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Press Release 12-183
Semiconductor Etch Without the Sketch

For the first time, researchers watch and control 3D semiconductor etching in real time, a potential time and resource saver for industry

False color 3-D image of the height profile of UI logo etched in gallium-arsenide.

3-D image of the height profile of the University of Illinois logo etched in gallium-arsenide.
Credit and Larger Version

September 28, 2012

To craft some of the most complex semiconductors, manufacturers etch pre-defined patterns into wafers, carving out structures layer by layer. The processes can be time-consuming and are executed blindly, leaving few opportunities to monitor the etching or make any necessary adjustments.

Now, researchers at the University of Illinois at Urbana-Champaign have developed a technique to watch and control the etching of semiconductors as it is happening, with a height resolution at the scale of nanometers--billionths of a meter.

The researchers describe the technique in the Sept. 28, 2012, issue of Light: Science & Applications, an open-access, peer-reviewed publication from the Nature Publishing Group.

In that paper, the researchers explain how they combined real-time observations from epi-illumination diffraction phase microscopy (epi-DPM) with photochemical etching techniques to manufacture gallium arsenide micro-lenses as a proof-of-concept for the techniques.

"The instrumentation we are developing will allow engineers to more thoroughly understand the dynamics of their fabrication processes and make fine adjustments to the processing conditions in real-time," says principal investigator and University of Illinois at Urbana-Champaign engineering professor Lynford Goddard, a National Science Foundation CAREER grantee.

The technique--which incorporates an optical microscope, a projector, a Nd:YAG frequency doubled green laser, a digital camera and a series of mirrors, lenses and filters--allowed the engineers to observe interference patterns as light bounced off of a semiconductor sample, revealing surface details as small as 2.8 nanometers in height.

As the camera captures interference images, software converts them to topographic height maps in real time. Each image is stable, shifting as little as 0.6 nanometers in height, per pixel, from frame to frame. The new process allows researchers to not only watch an etching underway, but to instantly make adjustments using a digital projector.

A National Science Foundation Major Research Instrumentation grant supported the research with matching funds from the University of Illinois.

"This optical non-invasive, non-destructive technique can monitor the dynamics of semiconductor fabrication processes in real time with nanoscale resolution," adds Leon Esterowitz, the NSF program officer who oversaw Goddard's instrumentation grant. "This 3-D technique should significantly reduce processing time, improve control of device properties, and reduce fabrication costs for a wide variety of semiconductor devices."

Currently, semiconductor manufacturers lose time and material calibrating their equipment and fabrication processes on dummy wafers before etching a retail product, and then have to do a post-etching check of the chips to ensure that the calibration during production was consistent.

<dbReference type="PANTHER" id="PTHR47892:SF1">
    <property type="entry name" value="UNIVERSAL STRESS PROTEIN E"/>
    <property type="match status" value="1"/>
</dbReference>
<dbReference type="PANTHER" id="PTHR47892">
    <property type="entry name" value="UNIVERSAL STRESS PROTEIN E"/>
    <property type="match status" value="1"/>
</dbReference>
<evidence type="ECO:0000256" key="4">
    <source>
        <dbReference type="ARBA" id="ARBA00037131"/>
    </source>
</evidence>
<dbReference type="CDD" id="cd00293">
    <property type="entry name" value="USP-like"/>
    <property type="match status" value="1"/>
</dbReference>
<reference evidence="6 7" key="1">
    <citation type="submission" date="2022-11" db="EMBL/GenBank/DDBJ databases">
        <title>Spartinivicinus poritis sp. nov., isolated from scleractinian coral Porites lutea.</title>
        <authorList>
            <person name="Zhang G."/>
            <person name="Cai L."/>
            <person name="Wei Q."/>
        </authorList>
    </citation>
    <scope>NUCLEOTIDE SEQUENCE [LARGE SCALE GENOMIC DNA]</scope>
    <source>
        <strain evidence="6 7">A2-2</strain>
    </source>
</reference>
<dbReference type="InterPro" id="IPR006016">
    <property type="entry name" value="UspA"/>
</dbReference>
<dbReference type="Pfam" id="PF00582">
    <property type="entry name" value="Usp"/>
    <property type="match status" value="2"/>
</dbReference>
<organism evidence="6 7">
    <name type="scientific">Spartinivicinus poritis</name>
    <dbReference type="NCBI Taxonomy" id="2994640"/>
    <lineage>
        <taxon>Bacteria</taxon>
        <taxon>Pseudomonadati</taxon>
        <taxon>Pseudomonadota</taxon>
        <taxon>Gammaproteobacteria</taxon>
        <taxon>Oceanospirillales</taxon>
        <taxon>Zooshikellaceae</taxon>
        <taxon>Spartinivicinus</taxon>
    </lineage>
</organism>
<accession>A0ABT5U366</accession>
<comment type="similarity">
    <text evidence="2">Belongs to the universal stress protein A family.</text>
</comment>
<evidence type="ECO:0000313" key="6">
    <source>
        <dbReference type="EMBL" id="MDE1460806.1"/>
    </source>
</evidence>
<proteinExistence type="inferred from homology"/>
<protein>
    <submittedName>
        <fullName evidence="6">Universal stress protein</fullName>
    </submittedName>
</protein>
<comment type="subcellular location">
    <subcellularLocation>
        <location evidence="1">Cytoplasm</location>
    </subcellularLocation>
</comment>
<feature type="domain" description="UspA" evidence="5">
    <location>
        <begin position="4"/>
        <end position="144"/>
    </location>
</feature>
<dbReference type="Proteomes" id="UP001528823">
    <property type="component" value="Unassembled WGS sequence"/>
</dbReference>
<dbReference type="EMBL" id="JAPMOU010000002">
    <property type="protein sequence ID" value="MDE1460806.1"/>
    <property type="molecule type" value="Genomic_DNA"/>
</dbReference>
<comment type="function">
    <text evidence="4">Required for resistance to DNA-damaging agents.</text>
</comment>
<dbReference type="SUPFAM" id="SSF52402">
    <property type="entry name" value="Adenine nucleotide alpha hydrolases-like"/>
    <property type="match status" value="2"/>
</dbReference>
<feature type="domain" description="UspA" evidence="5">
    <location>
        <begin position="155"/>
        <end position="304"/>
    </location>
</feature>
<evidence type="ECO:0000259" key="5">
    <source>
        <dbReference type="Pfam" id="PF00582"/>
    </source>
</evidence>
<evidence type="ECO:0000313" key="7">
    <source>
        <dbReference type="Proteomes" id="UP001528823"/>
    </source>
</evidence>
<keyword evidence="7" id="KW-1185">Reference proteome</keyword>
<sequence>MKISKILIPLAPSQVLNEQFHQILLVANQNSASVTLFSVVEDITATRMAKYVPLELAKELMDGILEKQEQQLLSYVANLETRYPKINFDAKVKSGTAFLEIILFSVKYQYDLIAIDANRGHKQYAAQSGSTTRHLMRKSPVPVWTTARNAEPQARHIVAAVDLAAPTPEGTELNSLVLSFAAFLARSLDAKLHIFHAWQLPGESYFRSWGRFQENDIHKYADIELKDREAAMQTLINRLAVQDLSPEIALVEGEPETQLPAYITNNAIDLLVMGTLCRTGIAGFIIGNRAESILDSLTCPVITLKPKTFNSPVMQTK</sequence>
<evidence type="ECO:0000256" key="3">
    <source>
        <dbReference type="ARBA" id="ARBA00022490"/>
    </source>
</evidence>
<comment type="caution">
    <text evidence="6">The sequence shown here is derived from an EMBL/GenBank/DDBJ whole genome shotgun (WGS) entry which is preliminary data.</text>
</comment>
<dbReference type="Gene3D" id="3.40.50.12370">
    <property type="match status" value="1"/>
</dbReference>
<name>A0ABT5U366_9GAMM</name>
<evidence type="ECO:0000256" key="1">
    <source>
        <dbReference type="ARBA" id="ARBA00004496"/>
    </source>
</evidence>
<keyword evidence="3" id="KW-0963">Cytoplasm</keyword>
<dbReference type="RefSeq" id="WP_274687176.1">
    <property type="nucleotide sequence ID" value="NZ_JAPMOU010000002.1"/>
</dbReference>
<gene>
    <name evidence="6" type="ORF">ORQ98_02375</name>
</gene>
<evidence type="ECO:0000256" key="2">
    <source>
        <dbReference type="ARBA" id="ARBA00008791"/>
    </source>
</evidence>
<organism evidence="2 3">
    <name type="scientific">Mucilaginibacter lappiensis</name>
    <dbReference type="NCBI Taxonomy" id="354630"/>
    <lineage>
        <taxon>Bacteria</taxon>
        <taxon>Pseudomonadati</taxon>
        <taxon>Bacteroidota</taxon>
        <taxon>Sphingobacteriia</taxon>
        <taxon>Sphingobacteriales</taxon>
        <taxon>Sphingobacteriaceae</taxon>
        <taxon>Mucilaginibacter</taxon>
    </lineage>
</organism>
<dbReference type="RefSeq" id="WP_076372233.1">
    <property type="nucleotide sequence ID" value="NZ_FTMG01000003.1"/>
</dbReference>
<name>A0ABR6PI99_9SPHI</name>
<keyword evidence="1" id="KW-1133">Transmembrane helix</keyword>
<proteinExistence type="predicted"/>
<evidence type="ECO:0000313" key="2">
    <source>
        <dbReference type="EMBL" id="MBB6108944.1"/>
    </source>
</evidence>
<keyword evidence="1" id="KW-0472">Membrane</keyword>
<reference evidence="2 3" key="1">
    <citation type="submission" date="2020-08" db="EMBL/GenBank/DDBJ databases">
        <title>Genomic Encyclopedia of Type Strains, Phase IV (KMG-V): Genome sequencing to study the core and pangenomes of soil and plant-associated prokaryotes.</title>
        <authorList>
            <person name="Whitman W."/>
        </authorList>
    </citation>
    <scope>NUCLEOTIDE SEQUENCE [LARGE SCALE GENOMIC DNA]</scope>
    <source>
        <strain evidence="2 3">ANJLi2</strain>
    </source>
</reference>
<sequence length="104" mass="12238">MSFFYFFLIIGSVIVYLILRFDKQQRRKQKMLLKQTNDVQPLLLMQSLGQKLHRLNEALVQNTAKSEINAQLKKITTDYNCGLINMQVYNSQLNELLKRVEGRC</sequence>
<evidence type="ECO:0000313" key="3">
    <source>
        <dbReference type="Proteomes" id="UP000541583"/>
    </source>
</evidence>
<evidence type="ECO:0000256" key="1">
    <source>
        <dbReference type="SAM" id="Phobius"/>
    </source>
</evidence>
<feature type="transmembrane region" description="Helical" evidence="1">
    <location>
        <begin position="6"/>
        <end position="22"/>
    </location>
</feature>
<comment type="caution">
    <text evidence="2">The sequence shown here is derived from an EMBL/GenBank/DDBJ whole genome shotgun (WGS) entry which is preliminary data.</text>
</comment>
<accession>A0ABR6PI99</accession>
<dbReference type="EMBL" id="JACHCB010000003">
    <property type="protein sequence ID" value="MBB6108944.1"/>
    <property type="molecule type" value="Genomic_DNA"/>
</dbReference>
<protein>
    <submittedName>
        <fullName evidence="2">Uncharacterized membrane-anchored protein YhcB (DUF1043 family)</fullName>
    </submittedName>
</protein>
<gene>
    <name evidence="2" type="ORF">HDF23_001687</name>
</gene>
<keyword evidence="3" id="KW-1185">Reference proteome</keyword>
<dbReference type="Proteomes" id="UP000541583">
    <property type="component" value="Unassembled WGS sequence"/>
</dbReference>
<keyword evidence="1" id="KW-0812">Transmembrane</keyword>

The new ability to watch and control the etching in real time eliminates both the pre- and post-inspection steps. Additionally, because the technique uses optical microscopy, the semiconductor is not damaged by the illuminating source, as it would be with other electron microscope methods and techniques such as scanning electron microscopy or focused ion beaminspection.

"The exceptional stability and accuracy of our method will help to address some grand challenges in the semiconductor manufacturing industry," adds Goddard. "Besides enabling adaptive process control, we have begun to adapt the method to find isolated defects in patterned semiconductor wafers. Finding those device-killing defects can improve the overall yield during processing and reduce the cost of consumer electronics."

For more information, read the full story on the University of Illinois's website and see a video about the work on YouTube.

-NSF-

Media Contacts
Joshua A. Chamot, NSF, (703) 292-7730, jchamot@nsf.gov
Elizabeth Ann Ahlberg, University of Illinois at Urbana-Champaign, (217) 244-1073, eahlberg@illinois.edu

Principal Investigators
Lynford Goddard, University of Illinois at Urbana-Champaign, (217) 244-0799, lgoddard@illinois.edu

Co-Investigators
Gabriel Popescu, University of Illinois at Urbana-Champaign, (217) 333-4840, gpopescu@illinois.edu

The National Science Foundation (NSF) is an independent federal agency that supports fundamental research and education across all fields of science and engineering. In fiscal year (FY) 2014, its budget is $7.2 billion. NSF funds reach all 50 states through grants to nearly 2,000 colleges, universities and other institutions. Each year, NSF receives about 50,000 competitive requests for funding, and makes about 11,500 new funding awards. NSF also awards about $593 million in professional and service contracts yearly.

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Video of multiple frames captured in-situ during wet etching
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This video combines multiple frames captured in situ during wet etching.
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